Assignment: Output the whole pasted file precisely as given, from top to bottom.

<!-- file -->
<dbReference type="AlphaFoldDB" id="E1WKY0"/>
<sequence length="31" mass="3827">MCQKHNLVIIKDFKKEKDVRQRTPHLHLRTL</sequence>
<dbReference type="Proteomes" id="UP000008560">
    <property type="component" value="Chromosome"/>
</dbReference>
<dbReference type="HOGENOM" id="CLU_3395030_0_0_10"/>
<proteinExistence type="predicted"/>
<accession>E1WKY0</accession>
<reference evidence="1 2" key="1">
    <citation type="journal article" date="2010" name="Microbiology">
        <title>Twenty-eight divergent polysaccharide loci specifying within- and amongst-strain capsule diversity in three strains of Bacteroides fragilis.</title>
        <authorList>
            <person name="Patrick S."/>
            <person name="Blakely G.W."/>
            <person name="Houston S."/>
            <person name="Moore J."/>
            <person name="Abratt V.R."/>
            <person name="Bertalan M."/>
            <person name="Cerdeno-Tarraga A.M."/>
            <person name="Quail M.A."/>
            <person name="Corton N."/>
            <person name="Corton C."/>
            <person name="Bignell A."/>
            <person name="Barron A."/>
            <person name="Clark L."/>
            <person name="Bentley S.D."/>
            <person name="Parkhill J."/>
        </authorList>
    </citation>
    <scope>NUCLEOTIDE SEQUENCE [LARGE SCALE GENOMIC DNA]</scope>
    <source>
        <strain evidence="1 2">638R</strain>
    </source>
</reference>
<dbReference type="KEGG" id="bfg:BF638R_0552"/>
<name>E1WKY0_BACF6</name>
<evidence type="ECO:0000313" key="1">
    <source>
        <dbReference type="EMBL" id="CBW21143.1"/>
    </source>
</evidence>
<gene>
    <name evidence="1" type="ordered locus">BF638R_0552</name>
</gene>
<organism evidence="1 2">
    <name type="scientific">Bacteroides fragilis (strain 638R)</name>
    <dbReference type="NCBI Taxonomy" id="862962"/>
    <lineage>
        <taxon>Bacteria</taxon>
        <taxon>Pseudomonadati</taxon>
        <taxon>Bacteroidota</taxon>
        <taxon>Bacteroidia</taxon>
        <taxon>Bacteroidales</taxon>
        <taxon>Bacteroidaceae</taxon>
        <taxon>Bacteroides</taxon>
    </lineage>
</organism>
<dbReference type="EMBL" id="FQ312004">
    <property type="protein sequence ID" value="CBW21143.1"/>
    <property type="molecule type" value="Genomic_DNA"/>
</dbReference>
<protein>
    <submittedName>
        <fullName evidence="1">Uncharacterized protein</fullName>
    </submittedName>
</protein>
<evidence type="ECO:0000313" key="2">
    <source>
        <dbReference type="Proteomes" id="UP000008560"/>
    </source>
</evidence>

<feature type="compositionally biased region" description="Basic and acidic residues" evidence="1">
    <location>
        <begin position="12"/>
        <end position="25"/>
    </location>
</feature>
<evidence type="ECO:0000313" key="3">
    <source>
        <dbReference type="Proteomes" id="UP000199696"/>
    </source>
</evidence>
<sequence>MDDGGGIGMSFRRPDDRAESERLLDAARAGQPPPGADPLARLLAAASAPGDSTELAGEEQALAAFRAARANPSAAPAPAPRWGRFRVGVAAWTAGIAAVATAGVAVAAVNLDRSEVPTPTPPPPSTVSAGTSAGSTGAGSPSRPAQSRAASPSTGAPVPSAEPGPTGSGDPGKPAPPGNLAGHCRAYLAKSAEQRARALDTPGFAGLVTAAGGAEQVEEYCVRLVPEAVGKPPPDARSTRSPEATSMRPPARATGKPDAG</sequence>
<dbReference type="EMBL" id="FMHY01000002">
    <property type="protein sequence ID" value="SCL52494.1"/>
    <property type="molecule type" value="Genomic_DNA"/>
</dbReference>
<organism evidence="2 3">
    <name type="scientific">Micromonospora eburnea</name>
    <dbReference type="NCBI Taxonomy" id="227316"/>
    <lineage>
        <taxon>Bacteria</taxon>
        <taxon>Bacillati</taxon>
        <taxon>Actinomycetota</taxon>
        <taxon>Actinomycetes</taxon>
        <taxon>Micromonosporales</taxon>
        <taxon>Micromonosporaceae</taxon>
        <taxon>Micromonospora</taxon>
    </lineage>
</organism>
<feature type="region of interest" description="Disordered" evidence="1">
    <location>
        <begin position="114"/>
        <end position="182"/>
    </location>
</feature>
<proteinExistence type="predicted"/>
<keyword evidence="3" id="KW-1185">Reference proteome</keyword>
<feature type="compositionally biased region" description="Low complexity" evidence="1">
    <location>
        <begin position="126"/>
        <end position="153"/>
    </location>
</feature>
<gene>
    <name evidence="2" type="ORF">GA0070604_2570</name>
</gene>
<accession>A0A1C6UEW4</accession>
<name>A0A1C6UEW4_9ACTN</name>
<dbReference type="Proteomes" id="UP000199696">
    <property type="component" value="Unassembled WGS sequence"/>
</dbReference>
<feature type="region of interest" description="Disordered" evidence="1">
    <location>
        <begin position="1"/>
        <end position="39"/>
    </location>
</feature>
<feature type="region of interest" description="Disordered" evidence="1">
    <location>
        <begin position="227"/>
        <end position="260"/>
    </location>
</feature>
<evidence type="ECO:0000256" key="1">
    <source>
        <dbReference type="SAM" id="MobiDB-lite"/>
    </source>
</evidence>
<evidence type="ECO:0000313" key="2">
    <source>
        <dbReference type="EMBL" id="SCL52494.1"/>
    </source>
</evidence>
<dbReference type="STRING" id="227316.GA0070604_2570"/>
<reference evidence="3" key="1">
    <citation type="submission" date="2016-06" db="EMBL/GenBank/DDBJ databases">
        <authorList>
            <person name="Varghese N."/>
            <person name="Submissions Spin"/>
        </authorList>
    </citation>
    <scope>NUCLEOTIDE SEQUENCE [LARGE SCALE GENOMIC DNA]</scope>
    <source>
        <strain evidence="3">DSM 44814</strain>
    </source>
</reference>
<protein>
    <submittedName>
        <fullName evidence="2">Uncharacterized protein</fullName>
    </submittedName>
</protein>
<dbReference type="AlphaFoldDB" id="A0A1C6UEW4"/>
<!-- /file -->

<dbReference type="AlphaFoldDB" id="E1WKY0"/>
<sequence length="31" mass="3827">MCQKHNLVIIKDFKKEKDVRQRTPHLHLRTL</sequence>
<dbReference type="Proteomes" id="UP000008560">
    <property type="component" value="Chromosome"/>
</dbReference>
<dbReference type="HOGENOM" id="CLU_3395030_0_0_10"/>
<proteinExistence type="predicted"/>
<accession>E1WKY0</accession>
<reference evidence="1 2" key="1">
    <citation type="journal article" date="2010" name="Microbiology">
        <title>Twenty-eight divergent polysaccharide loci specifying within- and amongst-strain capsule diversity in three strains of Bacteroides fragilis.</title>
        <authorList>
            <person name="Patrick S."/>
            <person name="Blakely G.W."/>
            <person name="Houston S."/>
            <person name="Moore J."/>
            <person name="Abratt V.R."/>
            <person name="Bertalan M."/>
            <person name="Cerdeno-Tarraga A.M."/>
            <person name="Quail M.A."/>
            <person name="Corton N."/>
            <person name="Corton C."/>
            <person name="Bignell A."/>
            <person name="Barron A."/>
            <person name="Clark L."/>
            <person name="Bentley S.D."/>
            <person name="Parkhill J."/>
        </authorList>
    </citation>
    <scope>NUCLEOTIDE SEQUENCE [LARGE SCALE GENOMIC DNA]</scope>
    <source>
        <strain evidence="1 2">638R</strain>
    </source>
</reference>
<dbReference type="KEGG" id="bfg:BF638R_0552"/>
<name>E1WKY0_BACF6</name>
<evidence type="ECO:0000313" key="1">
    <source>
        <dbReference type="EMBL" id="CBW21143.1"/>
    </source>
</evidence>
<gene>
    <name evidence="1" type="ordered locus">BF638R_0552</name>
</gene>
<organism evidence="1 2">
    <name type="scientific">Bacteroides fragilis (strain 638R)</name>
    <dbReference type="NCBI Taxonomy" id="862962"/>
    <lineage>
        <taxon>Bacteria</taxon>
        <taxon>Pseudomonadati</taxon>
        <taxon>Bacteroidota</taxon>
        <taxon>Bacteroidia</taxon>
        <taxon>Bacteroidales</taxon>
        <taxon>Bacteroidaceae</taxon>
        <taxon>Bacteroides</taxon>
    </lineage>
</organism>
<dbReference type="EMBL" id="FQ312004">
    <property type="protein sequence ID" value="CBW21143.1"/>
    <property type="molecule type" value="Genomic_DNA"/>
</dbReference>
<protein>
    <submittedName>
        <fullName evidence="1">Uncharacterized protein</fullName>
    </submittedName>
</protein>
<evidence type="ECO:0000313" key="2">
    <source>
        <dbReference type="Proteomes" id="UP000008560"/>
    </source>
</evidence>

<feature type="compositionally biased region" description="Basic and acidic residues" evidence="1">
    <location>
        <begin position="12"/>
        <end position="25"/>
    </location>
</feature>
<evidence type="ECO:0000313" key="3">
    <source>
        <dbReference type="Proteomes" id="UP000199696"/>
    </source>
</evidence>
<sequence>MDDGGGIGMSFRRPDDRAESERLLDAARAGQPPPGADPLARLLAAASAPGDSTELAGEEQALAAFRAARANPSAAPAPAPRWGRFRVGVAAWTAGIAAVATAGVAVAAVNLDRSEVPTPTPPPPSTVSAGTSAGSTGAGSPSRPAQSRAASPSTGAPVPSAEPGPTGSGDPGKPAPPGNLAGHCRAYLAKSAEQRARALDTPGFAGLVTAAGGAEQVEEYCVRLVPEAVGKPPPDARSTRSPEATSMRPPARATGKPDAG</sequence>
<dbReference type="EMBL" id="FMHY01000002">
    <property type="protein sequence ID" value="SCL52494.1"/>
    <property type="molecule type" value="Genomic_DNA"/>
</dbReference>
<organism evidence="2 3">
    <name type="scientific">Micromonospora eburnea</name>
    <dbReference type="NCBI Taxonomy" id="227316"/>
    <lineage>
        <taxon>Bacteria</taxon>
        <taxon>Bacillati</taxon>
        <taxon>Actinomycetota</taxon>
        <taxon>Actinomycetes</taxon>
        <taxon>Micromonosporales</taxon>
        <taxon>Micromonosporaceae</taxon>
        <taxon>Micromonospora</taxon>
    </lineage>
</organism>
<feature type="region of interest" description="Disordered" evidence="1">
    <location>
        <begin position="114"/>
        <end position="182"/>
    </location>
</feature>
<proteinExistence type="predicted"/>
<keyword evidence="3" id="KW-1185">Reference proteome</keyword>
<feature type="compositionally biased region" description="Low complexity" evidence="1">
    <location>
        <begin position="126"/>
        <end position="153"/>
    </location>
</feature>
<gene>
    <name evidence="2" type="ORF">GA0070604_2570</name>
</gene>
<accession>A0A1C6UEW4</accession>
<name>A0A1C6UEW4_9ACTN</name>
<dbReference type="Proteomes" id="UP000199696">
    <property type="component" value="Unassembled WGS sequence"/>
</dbReference>
<feature type="region of interest" description="Disordered" evidence="1">
    <location>
        <begin position="1"/>
        <end position="39"/>
    </location>
</feature>
<feature type="region of interest" description="Disordered" evidence="1">
    <location>
        <begin position="227"/>
        <end position="260"/>
    </location>
</feature>
<evidence type="ECO:0000256" key="1">
    <source>
        <dbReference type="SAM" id="MobiDB-lite"/>
    </source>
</evidence>
<evidence type="ECO:0000313" key="2">
    <source>
        <dbReference type="EMBL" id="SCL52494.1"/>
    </source>
</evidence>
<dbReference type="STRING" id="227316.GA0070604_2570"/>
<reference evidence="3" key="1">
    <citation type="submission" date="2016-06" db="EMBL/GenBank/DDBJ databases">
        <authorList>
            <person name="Varghese N."/>
            <person name="Submissions Spin"/>
        </authorList>
    </citation>
    <scope>NUCLEOTIDE SEQUENCE [LARGE SCALE GENOMIC DNA]</scope>
    <source>
        <strain evidence="3">DSM 44814</strain>
    </source>
</reference>
<protein>
    <submittedName>
        <fullName evidence="2">Uncharacterized protein</fullName>
    </submittedName>
</protein>
<dbReference type="AlphaFoldDB" id="A0A1C6UEW4"/>